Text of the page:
Turkmenistan: No Residence Rights? No Job

Budget difficulties and a desire to hide unemployment levels are blamed for latest purge.

Turkmenistan: No Residence Rights? No Job

Budget difficulties and a desire to hide unemployment levels are blamed for latest purge.

Turkmenistan’s beleaguered workers are facing another setback after the authorities decided to enforce a Soviet-era law limiting where they are allowed to live and work.

Thousands of public and private sector workers lost their jobs recently, after the government announced that they would no longer be allowed to work in the capital Ashgabat unless they were officially registered as living there.

Such registration – a throwback to the Soviet era – is expensive and difficult to alter, and after the country became independent in 1991, most people who came to Ashgabat from impoverished rural areas in search of work never bothered to go through the process.

But after years of looking the other way to this widespread practice, the authorities instructed state institutions to gather all Ashgabat employees’ passport details – and dismiss those who were registered as living elsewhere in Turkmenistan.

Shemshat Allabedyeva, who worked as a nurse at an Ashgabat hospital, told IWPR that she was fired because of her registration details.

“I have been living in Ashgabat for four years. My husband was born here and when we got married, I naturally came here. However, I remained registered in my parents’ house in Dashoguz. I don’t understand this - we are citizens of Turkmenistan, just like everyone else,” she said.

As well as the public sector, this new rule has also affected commercial firms and private organisations.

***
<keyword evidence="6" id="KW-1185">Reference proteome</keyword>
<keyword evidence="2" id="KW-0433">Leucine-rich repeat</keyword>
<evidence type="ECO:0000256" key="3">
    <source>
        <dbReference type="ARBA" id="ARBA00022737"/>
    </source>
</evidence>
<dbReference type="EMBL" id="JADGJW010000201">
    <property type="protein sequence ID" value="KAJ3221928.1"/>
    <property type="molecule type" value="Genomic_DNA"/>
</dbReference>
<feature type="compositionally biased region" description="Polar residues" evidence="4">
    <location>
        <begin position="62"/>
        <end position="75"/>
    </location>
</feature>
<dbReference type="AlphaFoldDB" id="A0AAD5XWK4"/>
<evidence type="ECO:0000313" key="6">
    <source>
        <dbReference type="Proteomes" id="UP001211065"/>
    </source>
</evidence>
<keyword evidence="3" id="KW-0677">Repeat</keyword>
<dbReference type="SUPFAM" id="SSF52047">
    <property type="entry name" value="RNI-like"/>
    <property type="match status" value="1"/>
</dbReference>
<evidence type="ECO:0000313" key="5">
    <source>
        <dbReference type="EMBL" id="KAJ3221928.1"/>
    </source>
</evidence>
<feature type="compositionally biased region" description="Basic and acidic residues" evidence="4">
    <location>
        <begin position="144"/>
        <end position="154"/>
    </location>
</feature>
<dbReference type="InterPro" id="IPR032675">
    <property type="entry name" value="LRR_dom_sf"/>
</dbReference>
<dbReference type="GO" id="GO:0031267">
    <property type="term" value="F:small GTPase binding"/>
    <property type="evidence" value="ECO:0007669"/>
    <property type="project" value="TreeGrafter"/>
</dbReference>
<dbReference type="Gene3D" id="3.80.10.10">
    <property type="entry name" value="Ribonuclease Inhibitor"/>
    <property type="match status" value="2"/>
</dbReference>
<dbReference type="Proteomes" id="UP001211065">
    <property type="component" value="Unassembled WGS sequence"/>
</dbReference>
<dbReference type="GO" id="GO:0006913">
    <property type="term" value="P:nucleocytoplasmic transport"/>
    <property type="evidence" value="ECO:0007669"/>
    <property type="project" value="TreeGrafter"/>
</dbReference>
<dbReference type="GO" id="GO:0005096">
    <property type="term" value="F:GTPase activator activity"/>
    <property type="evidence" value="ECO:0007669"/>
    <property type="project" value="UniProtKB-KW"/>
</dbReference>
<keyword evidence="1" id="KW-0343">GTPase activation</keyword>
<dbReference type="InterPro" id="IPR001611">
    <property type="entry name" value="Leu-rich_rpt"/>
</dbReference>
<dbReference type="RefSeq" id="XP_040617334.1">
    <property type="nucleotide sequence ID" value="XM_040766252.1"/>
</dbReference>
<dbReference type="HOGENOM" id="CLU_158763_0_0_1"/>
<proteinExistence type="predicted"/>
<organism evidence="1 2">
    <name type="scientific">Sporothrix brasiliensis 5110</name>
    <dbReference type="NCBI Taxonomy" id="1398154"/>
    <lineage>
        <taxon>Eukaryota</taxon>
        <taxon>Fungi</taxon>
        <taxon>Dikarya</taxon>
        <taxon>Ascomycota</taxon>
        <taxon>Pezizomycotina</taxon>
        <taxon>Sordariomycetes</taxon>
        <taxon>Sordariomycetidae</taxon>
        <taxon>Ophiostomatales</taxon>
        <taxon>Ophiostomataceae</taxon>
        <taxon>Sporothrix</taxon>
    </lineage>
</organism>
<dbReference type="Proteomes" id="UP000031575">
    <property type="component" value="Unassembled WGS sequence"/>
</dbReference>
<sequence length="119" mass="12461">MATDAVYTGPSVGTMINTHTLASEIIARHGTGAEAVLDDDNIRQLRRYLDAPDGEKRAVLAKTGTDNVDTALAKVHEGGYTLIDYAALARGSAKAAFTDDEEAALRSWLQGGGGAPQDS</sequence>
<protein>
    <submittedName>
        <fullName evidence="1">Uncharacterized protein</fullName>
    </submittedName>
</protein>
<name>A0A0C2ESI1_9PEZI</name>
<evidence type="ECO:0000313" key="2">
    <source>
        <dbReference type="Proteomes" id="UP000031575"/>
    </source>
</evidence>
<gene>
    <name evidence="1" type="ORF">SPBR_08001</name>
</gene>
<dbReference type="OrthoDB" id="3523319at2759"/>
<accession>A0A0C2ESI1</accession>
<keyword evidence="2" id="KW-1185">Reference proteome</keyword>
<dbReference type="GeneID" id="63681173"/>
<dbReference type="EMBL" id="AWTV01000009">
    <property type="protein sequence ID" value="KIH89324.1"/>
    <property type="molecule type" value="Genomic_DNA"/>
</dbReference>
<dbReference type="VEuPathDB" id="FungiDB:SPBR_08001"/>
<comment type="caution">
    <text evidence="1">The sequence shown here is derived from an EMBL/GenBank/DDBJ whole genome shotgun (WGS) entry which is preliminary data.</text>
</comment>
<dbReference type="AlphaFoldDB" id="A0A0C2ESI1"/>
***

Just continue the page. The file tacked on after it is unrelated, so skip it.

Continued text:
One private firm owner, who gave his name only as Eldar K., said that he had been pressured by one of the company’s trustees, a member of the secret police, to fire employees who were not registered in the capital

“In a friendly way, he asked me to [fire those individuals] as quickly as possible, because otherwise I might have problems at the end of the year, when all firms are inspected and I have to submit certain documents.

“My chauffeur is from Mary. He’s a good person and we’ve been working together for many years, but I’ll probably have to sack him.”

Some time ago, President Saparmurat Niazov ordered state institutions to make 50 per cent cutbacks in all budget areas, and this believed to have promoted the sudden zeal to enforce the registration law.

Analysts in Turkmenistan note that it follows a spate of other decrees seemingly designed to cut the number of people on the state payroll. Turkmenistan is desperately poor in spite of its vast reserves of natural gas, and the public-sector job cuts are believed to stem from a revenue crisis facing the government budget.

Earlier this year, some 15,000 medical workers were sacked and replaced with conscript soldiers – effectively free labour. Not long afterwards, another decree rendered all qualifications gained outside Turkmenistan invalid, leading to further job losses.

Some observers believe that as well as trying to reduce the strain on the treasury, the authorities are also trying to disguise the high level of unemployment in the republic, and the associated ills of poverty, crime and rising drug abuse. As unregistered people are pressured to leave the capital, job opportunities will open up for unemployed people who do have the right to live there.

One Ashgabat activist, who spoke to IWPR on condition of anonymity, said, “Unemployment in the country has reached a critical level, but instead of creating workplaces, the regime is trying to artificially stimulate the job market.

“They claim that it’s being done to allow a rise in the salaries of state employees. But the Turkmen authorities don’t seem to be worried about the people who are thrown out onto the street, as if they were citizens of another country.”

Murad Novruzov is the pseudonym of a journalist in Ashgabat.

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